Silver star Families of America

Our Nation has been at war now for going on 15 years, the longest period of  conflict in our Nation’s History. Throughout this time countless brave men and women have worn the cloth of our Nation and followed her banners into combat. To recognize the sacrifice of families whose loved ones are serving it is common for them to hang a “Blue Star Flag” in their home window, or place a decal on their car.

The Service flag is an official banner authorized by the Department of Defense for display by families who have members serving in the Armed Forces during any period of war or hostilities the United States may be engaged in for the duration of such hostilities. The Service Flag, also called the Blue Star Flag, was designed and patented during WW I by US Army Captain Robert L. Queisser of the 5th Ohio Infantry who had two sons serving in France on the front lines. The flag quickly became the unofficial symbol of a child in service. One Blue Star was adorned to the flag for each family member serving abroad, if the service member were to be Killed in Action a Gold Star would be placed over the Blue.  The “Great War” ended before the practice caught on largely due to the fact that the American involvement though significant, did not last long.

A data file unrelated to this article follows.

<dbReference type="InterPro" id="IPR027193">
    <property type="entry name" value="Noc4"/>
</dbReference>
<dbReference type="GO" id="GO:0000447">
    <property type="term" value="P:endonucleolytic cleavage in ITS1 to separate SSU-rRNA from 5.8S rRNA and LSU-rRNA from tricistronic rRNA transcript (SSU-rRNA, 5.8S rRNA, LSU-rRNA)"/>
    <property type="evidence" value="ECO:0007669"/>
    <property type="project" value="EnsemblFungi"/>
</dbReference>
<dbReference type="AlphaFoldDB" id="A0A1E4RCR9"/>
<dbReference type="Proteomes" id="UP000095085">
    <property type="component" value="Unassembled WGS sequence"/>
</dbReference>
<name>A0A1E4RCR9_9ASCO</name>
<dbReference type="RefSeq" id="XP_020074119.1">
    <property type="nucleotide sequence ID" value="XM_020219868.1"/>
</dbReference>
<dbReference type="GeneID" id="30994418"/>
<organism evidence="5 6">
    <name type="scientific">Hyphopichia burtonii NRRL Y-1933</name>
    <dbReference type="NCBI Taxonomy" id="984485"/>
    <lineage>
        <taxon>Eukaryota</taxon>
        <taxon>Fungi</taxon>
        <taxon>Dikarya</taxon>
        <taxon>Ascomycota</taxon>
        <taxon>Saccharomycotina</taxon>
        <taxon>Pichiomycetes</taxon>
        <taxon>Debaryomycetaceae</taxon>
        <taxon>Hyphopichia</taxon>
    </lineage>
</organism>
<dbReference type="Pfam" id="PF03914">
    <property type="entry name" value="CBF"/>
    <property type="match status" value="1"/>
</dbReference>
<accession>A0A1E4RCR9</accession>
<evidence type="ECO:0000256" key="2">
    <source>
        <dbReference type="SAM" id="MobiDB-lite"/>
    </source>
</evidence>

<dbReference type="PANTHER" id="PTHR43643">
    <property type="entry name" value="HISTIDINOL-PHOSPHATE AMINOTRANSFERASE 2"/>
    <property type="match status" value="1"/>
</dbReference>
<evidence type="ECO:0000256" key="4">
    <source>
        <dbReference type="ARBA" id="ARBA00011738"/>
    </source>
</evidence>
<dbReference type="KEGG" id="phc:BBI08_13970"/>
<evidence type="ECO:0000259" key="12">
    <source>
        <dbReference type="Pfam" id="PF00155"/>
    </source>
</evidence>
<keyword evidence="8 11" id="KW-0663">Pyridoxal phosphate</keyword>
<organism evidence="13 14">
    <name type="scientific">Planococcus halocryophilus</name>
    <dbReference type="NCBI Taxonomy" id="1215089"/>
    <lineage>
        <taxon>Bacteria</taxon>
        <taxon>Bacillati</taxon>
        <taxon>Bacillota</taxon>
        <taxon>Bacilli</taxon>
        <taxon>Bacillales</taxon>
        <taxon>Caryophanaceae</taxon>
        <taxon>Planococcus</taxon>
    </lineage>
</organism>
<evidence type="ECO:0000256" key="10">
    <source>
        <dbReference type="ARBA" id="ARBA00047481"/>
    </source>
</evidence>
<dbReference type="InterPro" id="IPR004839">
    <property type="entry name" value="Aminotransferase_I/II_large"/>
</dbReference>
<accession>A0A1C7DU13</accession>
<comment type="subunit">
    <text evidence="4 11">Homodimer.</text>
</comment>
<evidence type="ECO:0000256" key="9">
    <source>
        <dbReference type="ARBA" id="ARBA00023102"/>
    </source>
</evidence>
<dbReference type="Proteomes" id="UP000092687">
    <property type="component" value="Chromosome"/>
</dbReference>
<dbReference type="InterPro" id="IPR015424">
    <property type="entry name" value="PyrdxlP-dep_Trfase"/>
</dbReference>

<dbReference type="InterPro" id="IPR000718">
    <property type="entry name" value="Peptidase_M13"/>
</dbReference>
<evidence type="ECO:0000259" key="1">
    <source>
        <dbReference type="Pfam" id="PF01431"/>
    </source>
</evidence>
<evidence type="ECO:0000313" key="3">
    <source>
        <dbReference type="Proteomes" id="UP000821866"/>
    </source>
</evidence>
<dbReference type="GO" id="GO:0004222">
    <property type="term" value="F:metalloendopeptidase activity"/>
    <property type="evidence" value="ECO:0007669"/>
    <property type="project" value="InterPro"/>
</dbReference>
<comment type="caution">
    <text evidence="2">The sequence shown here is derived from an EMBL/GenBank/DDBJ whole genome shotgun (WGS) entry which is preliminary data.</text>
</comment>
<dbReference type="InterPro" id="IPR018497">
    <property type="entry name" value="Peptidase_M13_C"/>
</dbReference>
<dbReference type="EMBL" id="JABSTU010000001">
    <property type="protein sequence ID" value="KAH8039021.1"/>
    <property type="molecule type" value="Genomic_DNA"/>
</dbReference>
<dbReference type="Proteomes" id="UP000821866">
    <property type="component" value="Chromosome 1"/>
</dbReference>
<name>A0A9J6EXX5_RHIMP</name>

Following the end of the “War to End All Wars” the practice of hanging Blue Star Flags fell to the wayside.  During the interwar years America found itself embroiled in the “Banana Wars” in Central America, Haiti. Cuba, and the Philippines to name a few places.  


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With the attack on Pearl Harbor, and subsequent American involvement in WW II came a resurgence of Service Star Flags.  During WWII the practice of displaying the Service Flag became much more widespread. Most flags were hand made by mothers across the nation. One of the most famous flags was that of the five Sullivan brothers who all perished on the USS Juneau.

The Blue Star Mothers was founded as a Veteran Service Organization and was part of a movement to provide care packages to military members serving overseas and also provided assistance to families who encountered hardships as a result of their son or husband serving in the war.

In 1960 Congress chartered the Blue Star Mothers of America as a Veterans Service Organization and in 1966, the Department of Defense revised the specifications for design, manufacture and display of the Service flag. The Department of Defense specifies that family members authorized to display the flag include the wife, husband, mother, father, stepmother or father, parent through adoption, foster parents, children, stepchildren, children through adoption, brothers, sisters and half brothers or sisters of a member of the Armed Forces of the United States. The flag should be displayed in a window of the residence of persons authorized.

The Service Flag may also be displayed by an organization to honor the members of that organization serving during a period of war or hostilities. The Service Flag is an indoor flag and should be flown facing out from the front window of the home or organization. If the U.S. flag is also displayed with the Service Flag, the U.S. flag should be of equal or greater proportions and should take the place of honor above the Service Flag.